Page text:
Day 20 | Muscat Oman
Day 20?of 104 | Muscat, Oman
The population is Oman four million and 70% of those people work for the government. Desalinization plants provide water from their long coastline.
Achet, my 29-year-old Omanian guide shared a few facts while driving to Nizwa Fort. Muscat is a very strict city. One example he gave was your car was taken away for two weeks if caught speeding and on the fourth ticket it was taken away permanently unless a family member would sign for it. A man can get a second wife if his first wife cannot have children or she doesn?t obey her husband or has a bad attitude. However, a woman can divorce her husband if he is mean to her, and receive support from him till she marries again. Women can work and go to universities.
The walled souq of Nizwa encompasses dozens of sections for the sale of specific commodities like fruits and vegetables, fish, dates, cattle and goats, and handcrafts. In the center of the souq, or marketplace, is the Nizwa Fort. Bordering the main selling stalls are rows of vendors, artist workshops and a palm-shaded arena for parading livestock to sell. The souq of Nizwa is much more than a trading place as it reaches far beyond the local community to promote interchange between distant villages, mountain settlements and the Bedouin tribes of the desert territories. Within its wall, artisanry flourishes. Alliances are formed and the latest news is exchanged through the ebb and flow of industry and daily commerce. The souq retains its original structure of communal ownership, designed 100 years ago to ensure political independence. Committee-appointed agents take responsibility for the day to day operation and funding for maintenance is obtained through a system of taxations.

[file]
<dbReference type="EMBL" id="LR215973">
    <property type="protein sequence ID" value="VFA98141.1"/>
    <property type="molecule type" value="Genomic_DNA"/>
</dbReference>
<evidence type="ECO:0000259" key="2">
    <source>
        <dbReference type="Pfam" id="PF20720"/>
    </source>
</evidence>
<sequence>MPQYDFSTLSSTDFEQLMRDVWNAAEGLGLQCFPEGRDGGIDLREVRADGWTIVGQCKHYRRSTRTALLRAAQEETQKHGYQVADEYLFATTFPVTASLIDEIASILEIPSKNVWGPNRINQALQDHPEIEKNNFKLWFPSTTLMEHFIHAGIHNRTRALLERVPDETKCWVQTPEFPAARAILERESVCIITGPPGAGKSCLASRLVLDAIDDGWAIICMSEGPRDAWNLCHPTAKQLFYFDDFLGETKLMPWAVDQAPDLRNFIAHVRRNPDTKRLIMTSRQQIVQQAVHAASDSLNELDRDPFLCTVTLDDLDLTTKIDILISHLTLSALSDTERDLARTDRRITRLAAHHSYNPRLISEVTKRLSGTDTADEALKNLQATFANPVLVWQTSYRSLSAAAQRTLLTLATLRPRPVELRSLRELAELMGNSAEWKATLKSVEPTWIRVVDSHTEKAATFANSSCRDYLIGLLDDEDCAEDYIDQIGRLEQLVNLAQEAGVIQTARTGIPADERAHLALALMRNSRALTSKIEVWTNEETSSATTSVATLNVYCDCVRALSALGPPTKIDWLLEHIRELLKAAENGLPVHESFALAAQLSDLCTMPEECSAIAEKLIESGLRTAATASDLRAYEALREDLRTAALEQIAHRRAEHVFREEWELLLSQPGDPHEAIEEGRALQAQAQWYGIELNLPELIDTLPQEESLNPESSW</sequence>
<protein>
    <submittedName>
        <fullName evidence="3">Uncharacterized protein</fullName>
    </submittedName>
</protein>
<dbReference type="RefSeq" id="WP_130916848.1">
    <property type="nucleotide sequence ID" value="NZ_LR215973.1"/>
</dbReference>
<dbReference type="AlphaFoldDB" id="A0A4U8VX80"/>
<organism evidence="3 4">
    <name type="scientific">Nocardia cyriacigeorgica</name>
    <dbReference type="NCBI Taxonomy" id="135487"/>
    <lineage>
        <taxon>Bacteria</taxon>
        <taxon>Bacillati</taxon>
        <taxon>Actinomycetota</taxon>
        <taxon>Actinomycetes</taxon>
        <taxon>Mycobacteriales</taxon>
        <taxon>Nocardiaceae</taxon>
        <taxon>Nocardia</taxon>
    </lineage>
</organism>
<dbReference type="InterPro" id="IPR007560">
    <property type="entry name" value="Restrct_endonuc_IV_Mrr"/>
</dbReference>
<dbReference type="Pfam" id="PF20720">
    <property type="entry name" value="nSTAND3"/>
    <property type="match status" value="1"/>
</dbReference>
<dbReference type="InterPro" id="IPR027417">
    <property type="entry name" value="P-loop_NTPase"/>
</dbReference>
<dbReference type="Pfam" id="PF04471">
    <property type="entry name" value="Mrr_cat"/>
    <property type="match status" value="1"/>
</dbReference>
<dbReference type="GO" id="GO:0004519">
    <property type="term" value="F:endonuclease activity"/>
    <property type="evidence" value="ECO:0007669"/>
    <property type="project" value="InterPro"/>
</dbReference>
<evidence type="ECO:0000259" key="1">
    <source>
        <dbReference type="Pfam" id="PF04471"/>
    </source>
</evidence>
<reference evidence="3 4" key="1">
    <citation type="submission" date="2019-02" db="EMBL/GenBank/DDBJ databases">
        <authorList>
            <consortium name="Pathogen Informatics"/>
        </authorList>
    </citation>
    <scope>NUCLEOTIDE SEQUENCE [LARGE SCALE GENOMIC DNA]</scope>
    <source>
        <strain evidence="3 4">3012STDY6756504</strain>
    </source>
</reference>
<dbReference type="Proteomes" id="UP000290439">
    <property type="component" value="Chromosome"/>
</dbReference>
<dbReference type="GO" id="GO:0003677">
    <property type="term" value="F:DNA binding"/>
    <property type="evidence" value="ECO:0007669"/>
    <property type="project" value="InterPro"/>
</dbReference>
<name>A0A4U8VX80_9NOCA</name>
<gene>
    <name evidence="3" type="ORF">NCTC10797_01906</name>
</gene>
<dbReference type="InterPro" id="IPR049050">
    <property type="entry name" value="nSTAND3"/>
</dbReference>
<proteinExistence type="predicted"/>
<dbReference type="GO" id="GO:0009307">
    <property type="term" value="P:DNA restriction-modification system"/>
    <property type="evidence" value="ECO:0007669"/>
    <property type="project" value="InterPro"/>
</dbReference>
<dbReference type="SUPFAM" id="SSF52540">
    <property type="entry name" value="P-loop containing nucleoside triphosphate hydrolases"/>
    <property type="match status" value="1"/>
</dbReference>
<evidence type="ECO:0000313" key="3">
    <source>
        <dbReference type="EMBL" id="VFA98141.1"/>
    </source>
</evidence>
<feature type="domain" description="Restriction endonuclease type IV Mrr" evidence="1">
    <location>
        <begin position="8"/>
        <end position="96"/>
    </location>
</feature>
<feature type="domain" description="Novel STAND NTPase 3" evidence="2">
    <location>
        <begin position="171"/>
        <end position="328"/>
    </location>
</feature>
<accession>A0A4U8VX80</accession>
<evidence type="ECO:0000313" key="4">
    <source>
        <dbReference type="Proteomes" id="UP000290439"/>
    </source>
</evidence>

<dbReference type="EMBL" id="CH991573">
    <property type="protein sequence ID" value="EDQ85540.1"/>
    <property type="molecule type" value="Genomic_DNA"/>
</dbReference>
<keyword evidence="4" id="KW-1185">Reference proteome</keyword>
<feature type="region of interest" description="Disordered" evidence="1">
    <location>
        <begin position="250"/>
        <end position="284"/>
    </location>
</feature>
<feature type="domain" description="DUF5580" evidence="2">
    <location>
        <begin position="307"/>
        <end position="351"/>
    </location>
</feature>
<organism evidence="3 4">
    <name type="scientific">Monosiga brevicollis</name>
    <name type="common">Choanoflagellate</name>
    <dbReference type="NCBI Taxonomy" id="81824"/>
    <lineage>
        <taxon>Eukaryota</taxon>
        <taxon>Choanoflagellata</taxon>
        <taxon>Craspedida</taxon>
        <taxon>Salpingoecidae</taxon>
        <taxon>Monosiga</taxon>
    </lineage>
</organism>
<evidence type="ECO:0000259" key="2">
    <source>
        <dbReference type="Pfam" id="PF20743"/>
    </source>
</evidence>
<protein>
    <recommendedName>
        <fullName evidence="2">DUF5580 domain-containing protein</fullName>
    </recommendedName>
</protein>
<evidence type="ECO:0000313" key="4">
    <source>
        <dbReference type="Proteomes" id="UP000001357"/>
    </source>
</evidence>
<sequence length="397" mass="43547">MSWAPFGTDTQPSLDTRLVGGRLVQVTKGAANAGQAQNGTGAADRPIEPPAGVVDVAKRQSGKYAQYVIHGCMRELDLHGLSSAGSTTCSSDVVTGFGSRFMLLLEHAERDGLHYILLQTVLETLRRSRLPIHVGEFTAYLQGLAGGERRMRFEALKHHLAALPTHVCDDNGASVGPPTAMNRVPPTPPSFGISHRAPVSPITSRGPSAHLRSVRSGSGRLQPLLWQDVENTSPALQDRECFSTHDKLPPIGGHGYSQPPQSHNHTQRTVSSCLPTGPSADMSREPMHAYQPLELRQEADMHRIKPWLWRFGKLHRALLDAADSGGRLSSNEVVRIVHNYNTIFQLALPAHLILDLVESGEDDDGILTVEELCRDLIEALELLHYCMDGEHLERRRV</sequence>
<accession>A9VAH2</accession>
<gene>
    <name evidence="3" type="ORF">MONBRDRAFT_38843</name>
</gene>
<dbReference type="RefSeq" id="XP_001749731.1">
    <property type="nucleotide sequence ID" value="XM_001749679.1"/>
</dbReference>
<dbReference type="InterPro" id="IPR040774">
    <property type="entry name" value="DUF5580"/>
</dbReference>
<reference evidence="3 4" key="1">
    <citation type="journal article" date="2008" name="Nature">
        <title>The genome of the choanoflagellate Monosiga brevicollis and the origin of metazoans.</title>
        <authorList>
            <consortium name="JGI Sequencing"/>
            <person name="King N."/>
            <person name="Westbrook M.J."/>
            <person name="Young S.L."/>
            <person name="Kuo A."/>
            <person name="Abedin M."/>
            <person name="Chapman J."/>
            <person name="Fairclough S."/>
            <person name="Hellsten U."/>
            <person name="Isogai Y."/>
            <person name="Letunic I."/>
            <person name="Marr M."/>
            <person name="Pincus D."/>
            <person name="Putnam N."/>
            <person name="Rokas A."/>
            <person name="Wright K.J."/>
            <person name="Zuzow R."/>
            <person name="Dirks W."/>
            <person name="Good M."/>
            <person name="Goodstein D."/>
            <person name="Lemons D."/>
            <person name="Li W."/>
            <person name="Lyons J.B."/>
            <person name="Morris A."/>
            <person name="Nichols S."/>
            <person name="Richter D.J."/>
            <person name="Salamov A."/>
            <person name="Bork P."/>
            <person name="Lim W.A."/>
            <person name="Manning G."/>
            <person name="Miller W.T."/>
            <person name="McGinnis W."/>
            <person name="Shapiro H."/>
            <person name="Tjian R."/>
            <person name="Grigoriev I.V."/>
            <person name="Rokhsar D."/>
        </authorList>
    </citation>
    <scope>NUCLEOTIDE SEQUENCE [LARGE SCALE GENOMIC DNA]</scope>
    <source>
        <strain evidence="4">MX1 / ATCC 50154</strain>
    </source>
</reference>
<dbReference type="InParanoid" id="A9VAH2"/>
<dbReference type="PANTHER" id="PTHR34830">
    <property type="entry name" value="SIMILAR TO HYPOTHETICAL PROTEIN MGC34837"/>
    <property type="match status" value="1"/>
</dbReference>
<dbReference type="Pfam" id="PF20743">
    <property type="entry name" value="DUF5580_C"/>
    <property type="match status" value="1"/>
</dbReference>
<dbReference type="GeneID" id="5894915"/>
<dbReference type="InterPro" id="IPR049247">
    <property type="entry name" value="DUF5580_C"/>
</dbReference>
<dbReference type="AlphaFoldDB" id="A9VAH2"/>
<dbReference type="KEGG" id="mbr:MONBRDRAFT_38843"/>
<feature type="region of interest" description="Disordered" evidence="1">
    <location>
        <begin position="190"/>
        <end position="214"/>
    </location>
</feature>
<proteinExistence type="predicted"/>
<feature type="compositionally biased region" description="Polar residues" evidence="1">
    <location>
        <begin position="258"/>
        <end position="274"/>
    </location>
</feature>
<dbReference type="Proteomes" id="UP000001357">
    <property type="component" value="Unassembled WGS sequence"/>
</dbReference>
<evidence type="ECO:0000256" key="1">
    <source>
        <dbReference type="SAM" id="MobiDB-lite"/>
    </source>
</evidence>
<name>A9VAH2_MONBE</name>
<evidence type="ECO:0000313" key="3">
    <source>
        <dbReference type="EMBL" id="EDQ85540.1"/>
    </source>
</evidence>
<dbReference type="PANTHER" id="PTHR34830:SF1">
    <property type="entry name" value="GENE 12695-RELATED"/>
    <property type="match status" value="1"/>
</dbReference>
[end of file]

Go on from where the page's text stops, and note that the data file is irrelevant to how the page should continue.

Touring the fort takes hours as displays are set up in dozens of rooms with artifacts and posters explaining the use of tools, clothing and jewelry.